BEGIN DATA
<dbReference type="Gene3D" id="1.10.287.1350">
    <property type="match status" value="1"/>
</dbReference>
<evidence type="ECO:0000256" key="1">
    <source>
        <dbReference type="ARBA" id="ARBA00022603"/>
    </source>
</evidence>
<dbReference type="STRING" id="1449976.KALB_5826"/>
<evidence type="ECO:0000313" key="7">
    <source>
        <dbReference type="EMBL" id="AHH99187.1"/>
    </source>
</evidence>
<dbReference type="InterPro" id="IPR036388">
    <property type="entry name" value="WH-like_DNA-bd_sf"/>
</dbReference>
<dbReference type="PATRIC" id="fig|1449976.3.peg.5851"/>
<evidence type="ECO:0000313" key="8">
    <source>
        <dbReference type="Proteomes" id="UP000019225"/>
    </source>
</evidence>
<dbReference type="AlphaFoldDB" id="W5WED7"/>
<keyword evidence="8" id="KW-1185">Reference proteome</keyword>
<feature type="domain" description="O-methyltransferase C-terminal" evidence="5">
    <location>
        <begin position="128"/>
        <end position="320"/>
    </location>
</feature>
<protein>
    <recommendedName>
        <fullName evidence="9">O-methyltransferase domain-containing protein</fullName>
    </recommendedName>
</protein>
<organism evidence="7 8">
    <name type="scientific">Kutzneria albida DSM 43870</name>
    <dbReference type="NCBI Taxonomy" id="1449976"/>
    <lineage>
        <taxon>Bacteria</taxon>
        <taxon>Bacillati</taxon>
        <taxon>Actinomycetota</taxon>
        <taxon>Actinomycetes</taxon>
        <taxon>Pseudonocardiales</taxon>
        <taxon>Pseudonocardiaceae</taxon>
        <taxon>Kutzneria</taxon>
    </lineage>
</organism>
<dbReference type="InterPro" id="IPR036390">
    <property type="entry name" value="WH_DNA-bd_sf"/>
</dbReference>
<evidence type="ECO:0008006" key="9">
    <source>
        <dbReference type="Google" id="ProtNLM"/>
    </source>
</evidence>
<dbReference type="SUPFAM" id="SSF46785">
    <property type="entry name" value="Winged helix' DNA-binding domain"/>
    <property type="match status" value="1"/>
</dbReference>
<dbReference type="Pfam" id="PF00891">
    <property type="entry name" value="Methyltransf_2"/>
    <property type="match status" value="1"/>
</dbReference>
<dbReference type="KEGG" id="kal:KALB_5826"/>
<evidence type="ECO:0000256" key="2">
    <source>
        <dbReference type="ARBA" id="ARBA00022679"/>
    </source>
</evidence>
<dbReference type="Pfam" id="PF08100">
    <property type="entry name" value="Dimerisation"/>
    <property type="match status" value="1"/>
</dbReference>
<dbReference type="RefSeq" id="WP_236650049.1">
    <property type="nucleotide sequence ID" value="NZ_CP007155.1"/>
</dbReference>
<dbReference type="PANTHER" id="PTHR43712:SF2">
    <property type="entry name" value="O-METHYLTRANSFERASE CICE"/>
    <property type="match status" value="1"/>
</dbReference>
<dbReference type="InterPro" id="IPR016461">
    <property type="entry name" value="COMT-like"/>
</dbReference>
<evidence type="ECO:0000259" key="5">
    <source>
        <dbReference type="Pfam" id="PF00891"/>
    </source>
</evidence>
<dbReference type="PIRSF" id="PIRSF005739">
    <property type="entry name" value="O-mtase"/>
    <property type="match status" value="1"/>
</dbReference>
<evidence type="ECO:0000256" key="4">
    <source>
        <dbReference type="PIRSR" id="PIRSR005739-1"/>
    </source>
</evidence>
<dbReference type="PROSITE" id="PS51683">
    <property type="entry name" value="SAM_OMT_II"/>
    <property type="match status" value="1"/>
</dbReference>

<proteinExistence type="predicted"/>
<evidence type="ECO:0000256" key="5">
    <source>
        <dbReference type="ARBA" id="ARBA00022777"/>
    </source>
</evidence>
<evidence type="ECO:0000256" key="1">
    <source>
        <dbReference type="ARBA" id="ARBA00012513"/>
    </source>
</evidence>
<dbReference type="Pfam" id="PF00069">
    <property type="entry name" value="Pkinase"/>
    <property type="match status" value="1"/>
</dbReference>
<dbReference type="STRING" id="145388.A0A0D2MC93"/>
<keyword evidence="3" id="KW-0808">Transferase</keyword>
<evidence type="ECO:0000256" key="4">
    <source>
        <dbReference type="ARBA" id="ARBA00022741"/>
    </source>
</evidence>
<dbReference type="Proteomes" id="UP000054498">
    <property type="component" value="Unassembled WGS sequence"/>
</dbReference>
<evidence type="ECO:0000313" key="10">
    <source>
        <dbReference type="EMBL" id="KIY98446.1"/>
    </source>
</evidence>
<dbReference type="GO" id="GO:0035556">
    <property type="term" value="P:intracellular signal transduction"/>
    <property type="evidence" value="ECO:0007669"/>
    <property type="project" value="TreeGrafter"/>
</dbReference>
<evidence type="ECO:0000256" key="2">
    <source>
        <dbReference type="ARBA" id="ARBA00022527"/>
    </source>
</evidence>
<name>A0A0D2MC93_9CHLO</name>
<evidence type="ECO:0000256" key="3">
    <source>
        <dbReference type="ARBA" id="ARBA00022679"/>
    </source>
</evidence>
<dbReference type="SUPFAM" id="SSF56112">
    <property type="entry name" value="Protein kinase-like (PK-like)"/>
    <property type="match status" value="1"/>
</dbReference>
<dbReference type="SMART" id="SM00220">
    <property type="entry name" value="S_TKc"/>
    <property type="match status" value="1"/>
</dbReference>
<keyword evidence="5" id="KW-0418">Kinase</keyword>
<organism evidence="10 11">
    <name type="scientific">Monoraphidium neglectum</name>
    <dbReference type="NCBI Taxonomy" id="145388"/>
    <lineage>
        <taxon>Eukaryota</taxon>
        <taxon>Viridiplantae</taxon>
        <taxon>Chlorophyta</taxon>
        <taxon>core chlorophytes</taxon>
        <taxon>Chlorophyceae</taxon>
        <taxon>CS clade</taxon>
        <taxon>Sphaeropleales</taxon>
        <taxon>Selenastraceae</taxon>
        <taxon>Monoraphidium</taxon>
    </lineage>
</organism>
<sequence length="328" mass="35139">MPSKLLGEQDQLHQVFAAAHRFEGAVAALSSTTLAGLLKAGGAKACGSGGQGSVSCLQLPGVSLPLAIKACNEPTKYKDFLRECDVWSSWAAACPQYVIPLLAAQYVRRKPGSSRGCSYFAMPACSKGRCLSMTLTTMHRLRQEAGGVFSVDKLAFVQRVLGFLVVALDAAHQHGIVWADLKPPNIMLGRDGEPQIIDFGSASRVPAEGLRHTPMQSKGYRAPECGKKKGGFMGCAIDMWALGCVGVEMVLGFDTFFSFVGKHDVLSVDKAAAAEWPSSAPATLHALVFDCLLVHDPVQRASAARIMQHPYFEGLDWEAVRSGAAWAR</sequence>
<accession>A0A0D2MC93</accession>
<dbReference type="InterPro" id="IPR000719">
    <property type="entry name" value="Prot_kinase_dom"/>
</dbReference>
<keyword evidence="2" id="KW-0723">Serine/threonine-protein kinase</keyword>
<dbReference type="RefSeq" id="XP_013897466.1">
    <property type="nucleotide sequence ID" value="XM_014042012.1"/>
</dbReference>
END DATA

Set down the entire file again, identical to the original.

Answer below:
<dbReference type="Gene3D" id="1.10.287.1350">
    <property type="match status" value="1"/>
</dbReference>
<evidence type="ECO:0000256" key="1">
    <source>
        <dbReference type="ARBA" id="ARBA00022603"/>
    </source>
</evidence>
<dbReference type="STRING" id="1449976.KALB_5826"/>
<evidence type="ECO:0000313" key="7">
    <source>
        <dbReference type="EMBL" id="AHH99187.1"/>
    </source>
</evidence>
<dbReference type="InterPro" id="IPR036388">
    <property type="entry name" value="WH-like_DNA-bd_sf"/>
</dbReference>
<dbReference type="PATRIC" id="fig|1449976.3.peg.5851"/>
<evidence type="ECO:0000313" key="8">
    <source>
        <dbReference type="Proteomes" id="UP000019225"/>
    </source>
</evidence>
<dbReference type="AlphaFoldDB" id="W5WED7"/>
<keyword evidence="8" id="KW-1185">Reference proteome</keyword>
<feature type="domain" description="O-methyltransferase C-terminal" evidence="5">
    <location>
        <begin position="128"/>
        <end position="320"/>
    </location>
</feature>
<protein>
    <recommendedName>
        <fullName evidence="9">O-methyltransferase domain-containing protein</fullName>
    </recommendedName>
</protein>
<organism evidence="7 8">
    <name type="scientific">Kutzneria albida DSM 43870</name>
    <dbReference type="NCBI Taxonomy" id="1449976"/>
    <lineage>
        <taxon>Bacteria</taxon>
        <taxon>Bacillati</taxon>
        <taxon>Actinomycetota</taxon>
        <taxon>Actinomycetes</taxon>
        <taxon>Pseudonocardiales</taxon>
        <taxon>Pseudonocardiaceae</taxon>
        <taxon>Kutzneria</taxon>
    </lineage>
</organism>
<dbReference type="InterPro" id="IPR036390">
    <property type="entry name" value="WH_DNA-bd_sf"/>
</dbReference>
<evidence type="ECO:0008006" key="9">
    <source>
        <dbReference type="Google" id="ProtNLM"/>
    </source>
</evidence>
<dbReference type="SUPFAM" id="SSF46785">
    <property type="entry name" value="Winged helix' DNA-binding domain"/>
    <property type="match status" value="1"/>
</dbReference>
<dbReference type="Pfam" id="PF00891">
    <property type="entry name" value="Methyltransf_2"/>
    <property type="match status" value="1"/>
</dbReference>
<dbReference type="KEGG" id="kal:KALB_5826"/>
<evidence type="ECO:0000256" key="2">
    <source>
        <dbReference type="ARBA" id="ARBA00022679"/>
    </source>
</evidence>
<dbReference type="Pfam" id="PF08100">
    <property type="entry name" value="Dimerisation"/>
    <property type="match status" value="1"/>
</dbReference>
<dbReference type="RefSeq" id="WP_236650049.1">
    <property type="nucleotide sequence ID" value="NZ_CP007155.1"/>
</dbReference>
<dbReference type="PANTHER" id="PTHR43712:SF2">
    <property type="entry name" value="O-METHYLTRANSFERASE CICE"/>
    <property type="match status" value="1"/>
</dbReference>
<dbReference type="InterPro" id="IPR016461">
    <property type="entry name" value="COMT-like"/>
</dbReference>
<evidence type="ECO:0000259" key="5">
    <source>
        <dbReference type="Pfam" id="PF00891"/>
    </source>
</evidence>
<dbReference type="PIRSF" id="PIRSF005739">
    <property type="entry name" value="O-mtase"/>
    <property type="match status" value="1"/>
</dbReference>
<evidence type="ECO:0000256" key="4">
    <source>
        <dbReference type="PIRSR" id="PIRSR005739-1"/>
    </source>
</evidence>
<dbReference type="PROSITE" id="PS51683">
    <property type="entry name" value="SAM_OMT_II"/>
    <property type="match status" value="1"/>
</dbReference>

<proteinExistence type="predicted"/>
<evidence type="ECO:0000256" key="5">
    <source>
        <dbReference type="ARBA" id="ARBA00022777"/>
    </source>
</evidence>
<evidence type="ECO:0000256" key="1">
    <source>
        <dbReference type="ARBA" id="ARBA00012513"/>
    </source>
</evidence>
<dbReference type="Pfam" id="PF00069">
    <property type="entry name" value="Pkinase"/>
    <property type="match status" value="1"/>
</dbReference>
<dbReference type="STRING" id="145388.A0A0D2MC93"/>
<keyword evidence="3" id="KW-0808">Transferase</keyword>
<evidence type="ECO:0000256" key="4">
    <source>
        <dbReference type="ARBA" id="ARBA00022741"/>
    </source>
</evidence>
<dbReference type="Proteomes" id="UP000054498">
    <property type="component" value="Unassembled WGS sequence"/>
</dbReference>
<evidence type="ECO:0000313" key="10">
    <source>
        <dbReference type="EMBL" id="KIY98446.1"/>
    </source>
</evidence>
<dbReference type="GO" id="GO:0035556">
    <property type="term" value="P:intracellular signal transduction"/>
    <property type="evidence" value="ECO:0007669"/>
    <property type="project" value="TreeGrafter"/>
</dbReference>
<evidence type="ECO:0000256" key="2">
    <source>
        <dbReference type="ARBA" id="ARBA00022527"/>
    </source>
</evidence>
<name>A0A0D2MC93_9CHLO</name>
<evidence type="ECO:0000256" key="3">
    <source>
        <dbReference type="ARBA" id="ARBA00022679"/>
    </source>
</evidence>
<dbReference type="SUPFAM" id="SSF56112">
    <property type="entry name" value="Protein kinase-like (PK-like)"/>
    <property type="match status" value="1"/>
</dbReference>
<dbReference type="SMART" id="SM00220">
    <property type="entry name" value="S_TKc"/>
    <property type="match status" value="1"/>
</dbReference>
<keyword evidence="5" id="KW-0418">Kinase</keyword>
<organism evidence="10 11">
    <name type="scientific">Monoraphidium neglectum</name>
    <dbReference type="NCBI Taxonomy" id="145388"/>
    <lineage>
        <taxon>Eukaryota</taxon>
        <taxon>Viridiplantae</taxon>
        <taxon>Chlorophyta</taxon>
        <taxon>core chlorophytes</taxon>
        <taxon>Chlorophyceae</taxon>
        <taxon>CS clade</taxon>
        <taxon>Sphaeropleales</taxon>
        <taxon>Selenastraceae</taxon>
        <taxon>Monoraphidium</taxon>
    </lineage>
</organism>
<sequence length="328" mass="35139">MPSKLLGEQDQLHQVFAAAHRFEGAVAALSSTTLAGLLKAGGAKACGSGGQGSVSCLQLPGVSLPLAIKACNEPTKYKDFLRECDVWSSWAAACPQYVIPLLAAQYVRRKPGSSRGCSYFAMPACSKGRCLSMTLTTMHRLRQEAGGVFSVDKLAFVQRVLGFLVVALDAAHQHGIVWADLKPPNIMLGRDGEPQIIDFGSASRVPAEGLRHTPMQSKGYRAPECGKKKGGFMGCAIDMWALGCVGVEMVLGFDTFFSFVGKHDVLSVDKAAAAEWPSSAPATLHALVFDCLLVHDPVQRASAARIMQHPYFEGLDWEAVRSGAAWAR</sequence>
<accession>A0A0D2MC93</accession>
<dbReference type="InterPro" id="IPR000719">
    <property type="entry name" value="Prot_kinase_dom"/>
</dbReference>
<keyword evidence="2" id="KW-0723">Serine/threonine-protein kinase</keyword>
<dbReference type="RefSeq" id="XP_013897466.1">
    <property type="nucleotide sequence ID" value="XM_014042012.1"/>
</dbReference>